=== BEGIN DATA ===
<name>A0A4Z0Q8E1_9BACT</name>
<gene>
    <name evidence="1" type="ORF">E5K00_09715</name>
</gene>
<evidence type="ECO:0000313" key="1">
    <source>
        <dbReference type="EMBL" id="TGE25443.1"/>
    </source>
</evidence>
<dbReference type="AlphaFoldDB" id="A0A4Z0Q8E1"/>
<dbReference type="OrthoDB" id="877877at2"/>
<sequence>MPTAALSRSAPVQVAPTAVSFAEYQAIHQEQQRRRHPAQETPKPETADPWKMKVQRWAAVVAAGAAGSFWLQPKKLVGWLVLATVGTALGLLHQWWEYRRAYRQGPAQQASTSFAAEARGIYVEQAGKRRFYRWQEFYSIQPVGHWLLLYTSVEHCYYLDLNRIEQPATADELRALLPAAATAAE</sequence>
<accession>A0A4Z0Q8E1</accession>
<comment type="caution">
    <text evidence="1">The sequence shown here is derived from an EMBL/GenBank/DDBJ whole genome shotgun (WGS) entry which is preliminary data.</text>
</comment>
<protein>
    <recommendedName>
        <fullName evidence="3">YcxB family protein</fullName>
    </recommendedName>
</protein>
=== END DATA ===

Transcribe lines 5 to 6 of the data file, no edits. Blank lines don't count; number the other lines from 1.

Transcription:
<evidence type="ECO:0000313" key="1">
    <source>